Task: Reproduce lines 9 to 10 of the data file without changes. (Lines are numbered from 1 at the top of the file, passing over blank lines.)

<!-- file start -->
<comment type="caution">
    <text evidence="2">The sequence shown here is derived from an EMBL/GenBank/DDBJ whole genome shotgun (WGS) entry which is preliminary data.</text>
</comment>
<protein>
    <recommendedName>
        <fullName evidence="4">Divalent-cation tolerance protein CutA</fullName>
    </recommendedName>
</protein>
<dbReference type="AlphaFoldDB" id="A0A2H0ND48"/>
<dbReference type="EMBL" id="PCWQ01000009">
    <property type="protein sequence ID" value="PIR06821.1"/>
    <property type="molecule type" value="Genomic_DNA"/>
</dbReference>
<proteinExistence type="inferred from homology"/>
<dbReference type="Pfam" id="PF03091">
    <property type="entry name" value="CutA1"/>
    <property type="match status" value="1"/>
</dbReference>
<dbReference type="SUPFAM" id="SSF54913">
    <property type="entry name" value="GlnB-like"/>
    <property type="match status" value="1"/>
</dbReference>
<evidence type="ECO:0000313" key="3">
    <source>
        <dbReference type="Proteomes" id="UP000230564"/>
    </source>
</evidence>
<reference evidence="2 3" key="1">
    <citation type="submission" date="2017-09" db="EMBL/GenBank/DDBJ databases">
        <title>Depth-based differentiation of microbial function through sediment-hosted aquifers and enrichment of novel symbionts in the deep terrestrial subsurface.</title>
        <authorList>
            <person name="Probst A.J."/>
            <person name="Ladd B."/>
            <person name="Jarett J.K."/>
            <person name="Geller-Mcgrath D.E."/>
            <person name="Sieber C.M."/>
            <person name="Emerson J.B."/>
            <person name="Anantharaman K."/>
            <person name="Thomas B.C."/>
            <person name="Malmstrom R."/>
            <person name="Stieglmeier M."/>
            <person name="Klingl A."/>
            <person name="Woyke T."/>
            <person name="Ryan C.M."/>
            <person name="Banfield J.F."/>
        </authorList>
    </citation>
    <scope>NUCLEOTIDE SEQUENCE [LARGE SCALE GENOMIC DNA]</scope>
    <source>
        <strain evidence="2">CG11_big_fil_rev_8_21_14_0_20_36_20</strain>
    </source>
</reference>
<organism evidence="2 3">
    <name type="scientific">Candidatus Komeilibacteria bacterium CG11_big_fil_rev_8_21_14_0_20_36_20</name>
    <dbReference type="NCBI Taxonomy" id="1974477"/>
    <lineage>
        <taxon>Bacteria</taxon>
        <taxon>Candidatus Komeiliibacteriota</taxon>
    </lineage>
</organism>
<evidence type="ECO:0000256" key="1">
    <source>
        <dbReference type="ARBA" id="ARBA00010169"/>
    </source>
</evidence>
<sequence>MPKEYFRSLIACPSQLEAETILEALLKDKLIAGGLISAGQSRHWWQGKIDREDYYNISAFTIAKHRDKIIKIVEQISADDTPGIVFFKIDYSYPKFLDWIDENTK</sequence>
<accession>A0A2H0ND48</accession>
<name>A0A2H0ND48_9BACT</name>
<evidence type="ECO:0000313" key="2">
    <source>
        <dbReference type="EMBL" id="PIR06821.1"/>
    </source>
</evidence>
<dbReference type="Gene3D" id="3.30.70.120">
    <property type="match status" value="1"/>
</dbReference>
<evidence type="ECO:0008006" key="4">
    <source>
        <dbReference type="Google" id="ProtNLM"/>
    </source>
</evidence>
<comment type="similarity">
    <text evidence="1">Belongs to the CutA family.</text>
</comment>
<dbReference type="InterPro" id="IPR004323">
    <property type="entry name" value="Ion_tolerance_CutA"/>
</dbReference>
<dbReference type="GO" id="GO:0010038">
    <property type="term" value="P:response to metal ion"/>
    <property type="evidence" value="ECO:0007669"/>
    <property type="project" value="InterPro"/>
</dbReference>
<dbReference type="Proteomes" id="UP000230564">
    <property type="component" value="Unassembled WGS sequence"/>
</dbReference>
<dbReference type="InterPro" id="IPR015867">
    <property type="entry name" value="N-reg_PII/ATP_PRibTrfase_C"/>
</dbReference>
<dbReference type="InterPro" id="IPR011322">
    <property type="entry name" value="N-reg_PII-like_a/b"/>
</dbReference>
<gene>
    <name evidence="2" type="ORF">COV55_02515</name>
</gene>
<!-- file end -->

<dbReference type="AlphaFoldDB" id="A0A2H0ND48"/>
<dbReference type="EMBL" id="PCWQ01000009">